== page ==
The Culture of Arts: Or Just Another Story About Monkeys

Okay. You may be familiar with the story below. But stay with me. There is a point…

Five Monkeys

There was an interesting experiment that started with five monkeys in a cage. A banana hung inside the cage with a set of steps placed underneath it. After a while, a monkey went to the steps and started to climb towards the banana, but when he touched the steps, he set off a spray that soaked all the other monkeys with cold water. Another monkey tried to reach the banana with the same result. It didn’t take long for the monkeys to learn that the best way to stay dry was to prevent any monkey from attempting to reach the banana.

The next stage of the experiment was to remove the spray from the cage and to replace one of the monkeys with a new one. Of course, the new monkey saw the banana and went over to climb the steps. To his horror, the other monkeys attacked him. After another attempt, he learned that if he touched the steps, he would be assaulted.

Next, another of the original five was replaced with a new monkey. The newcomer went to the steps and was attacked. The previous newcomer joined in the attack with enthusiasm!

Then, a third monkey was replaced with a new one and then a fourth. Every time a newcomer approached the steps, he was attacked. Most of the monkeys beating him had no idea why they were not allowed to climb the steps or why they were joining in the beating of the newest monkey.

After replacing the fifth monkey, none of the monkeys had ever been sprayed with water. Still, no monkey ever approached the steps. Why not? Because as far as they knew it was the way it had always been done around here…

Two things we accept because of our current culture as an art community:

Artists starve – The assumption is that if you choose the life of  the cloister…uh, I mean arts, then you have chosen poverty. Your art sustains you more than food, clothing, or shelter. But lets take a lesson from our friend Maslow: you cannot achieve self actualization without meeting basic needs. So much of art creation is in self actualization.

The arts community is fragmented – I can only speak to what I observe now but I see a community that is coming together. I see young leaders emerging with amazing talent and intellect.  There is a time to lean on colleagues within a particular affinity group; yet, there times when all of the disciplines, in one accord, strive for toward policy change, community outreach and public awareness. Collaboration should be organic and further the mission of all parties involved.  A varied arts community is to our advantage…as long as we can come together at the right moment–and I think we will.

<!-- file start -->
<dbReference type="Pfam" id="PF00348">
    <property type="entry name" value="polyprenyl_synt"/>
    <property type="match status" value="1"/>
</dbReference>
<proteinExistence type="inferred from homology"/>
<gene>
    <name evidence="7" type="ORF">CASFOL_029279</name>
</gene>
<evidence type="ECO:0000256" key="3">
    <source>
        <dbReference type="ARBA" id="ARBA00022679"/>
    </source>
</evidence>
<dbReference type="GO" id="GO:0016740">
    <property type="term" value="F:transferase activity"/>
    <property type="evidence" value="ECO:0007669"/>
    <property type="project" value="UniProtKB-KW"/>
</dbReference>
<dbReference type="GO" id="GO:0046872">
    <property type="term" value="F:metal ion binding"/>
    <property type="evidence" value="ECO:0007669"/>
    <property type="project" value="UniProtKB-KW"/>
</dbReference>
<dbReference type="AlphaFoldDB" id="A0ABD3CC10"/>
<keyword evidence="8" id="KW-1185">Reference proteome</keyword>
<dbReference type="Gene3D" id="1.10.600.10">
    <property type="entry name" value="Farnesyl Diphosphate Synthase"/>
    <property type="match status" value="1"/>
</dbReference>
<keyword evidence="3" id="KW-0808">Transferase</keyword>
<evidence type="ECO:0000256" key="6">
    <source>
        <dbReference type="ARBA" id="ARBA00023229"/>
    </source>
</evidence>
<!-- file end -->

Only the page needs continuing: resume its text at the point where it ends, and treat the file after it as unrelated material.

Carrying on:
Culture – As in biology, grow in a special preparation. Atlanta is our petri dish. We can grow our own culture.

Special note: I ripped this lesson off from my husband. He used this framework for a morning office meeting. When I told him “thank you” for letting me use this idea, he replied: “sure, baby. we share the same brain anyway.” That is the culture of us.

4 comments

  1. Anonymous says:

    I love this post – mostly because I also believe that the Starving Artist is a myth.

    I had never heard that research experiment before, and it’s a great analogy for the Arts. So many artists come out of college or art school thinking that they have to do things a certain way, whether that way is healthy or not, effective or not.

    I see it with artist interactions with galleries as well. When I tell gallery owners what I do, they generally become pretty wary of me – like they don’t want their artists getting the idea that they might do better on their own.

    Glad I discovered this post. Great analogy.

  2. Cory Huff says:

    I love this post – mostly because I also believe that the Starving Artist is a myth.

    I had never heard that research experiment before, and it’s a great analogy for the Arts. So many artists come out of college or art school thinking that they have to do things a certain way, whether that way is healthy or not, effective or not.

    I see it with artist interactions with galleries as well. When I tell gallery owners what I do, they generally become pretty wary of me – like they don’t want their artists getting the idea that they might do better on their own.

    Glad I discovered this post. Great analogy.

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